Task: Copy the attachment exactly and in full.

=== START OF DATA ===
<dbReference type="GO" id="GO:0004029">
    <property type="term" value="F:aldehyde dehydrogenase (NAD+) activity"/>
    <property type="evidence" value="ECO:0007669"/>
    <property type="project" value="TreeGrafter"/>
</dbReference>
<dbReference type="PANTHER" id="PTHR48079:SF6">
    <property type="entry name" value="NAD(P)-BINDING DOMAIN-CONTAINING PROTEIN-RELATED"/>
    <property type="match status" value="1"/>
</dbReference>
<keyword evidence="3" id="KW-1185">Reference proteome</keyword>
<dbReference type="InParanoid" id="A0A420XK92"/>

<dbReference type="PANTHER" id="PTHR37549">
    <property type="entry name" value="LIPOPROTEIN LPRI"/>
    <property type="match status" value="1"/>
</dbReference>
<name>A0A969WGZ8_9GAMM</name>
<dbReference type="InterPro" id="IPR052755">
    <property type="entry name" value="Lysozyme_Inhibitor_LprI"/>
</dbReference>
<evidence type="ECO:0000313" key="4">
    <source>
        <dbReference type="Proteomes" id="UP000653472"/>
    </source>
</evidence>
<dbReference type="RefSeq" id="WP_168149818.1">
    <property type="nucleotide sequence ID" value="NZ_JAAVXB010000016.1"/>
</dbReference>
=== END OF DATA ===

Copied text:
<dbReference type="GO" id="GO:0004029">
    <property type="term" value="F:aldehyde dehydrogenase (NAD+) activity"/>
    <property type="evidence" value="ECO:0007669"/>
    <property type="project" value="TreeGrafter"/>
</dbReference>
<dbReference type="PANTHER" id="PTHR48079:SF6">
    <property type="entry name" value="NAD(P)-BINDING DOMAIN-CONTAINING PROTEIN-RELATED"/>
    <property type="match status" value="1"/>
</dbReference>
<keyword evidence="3" id="KW-1185">Reference proteome</keyword>
<dbReference type="InParanoid" id="A0A420XK92"/>

<dbReference type="PANTHER" id="PTHR37549">
    <property type="entry name" value="LIPOPROTEIN LPRI"/>
    <property type="match status" value="1"/>
</dbReference>
<name>A0A969WGZ8_9GAMM</name>
<dbReference type="InterPro" id="IPR052755">
    <property type="entry name" value="Lysozyme_Inhibitor_LprI"/>
</dbReference>
<evidence type="ECO:0000313" key="4">
    <source>
        <dbReference type="Proteomes" id="UP000653472"/>
    </source>
</evidence>
<dbReference type="RefSeq" id="WP_168149818.1">
    <property type="nucleotide sequence ID" value="NZ_JAAVXB010000016.1"/>
</dbReference>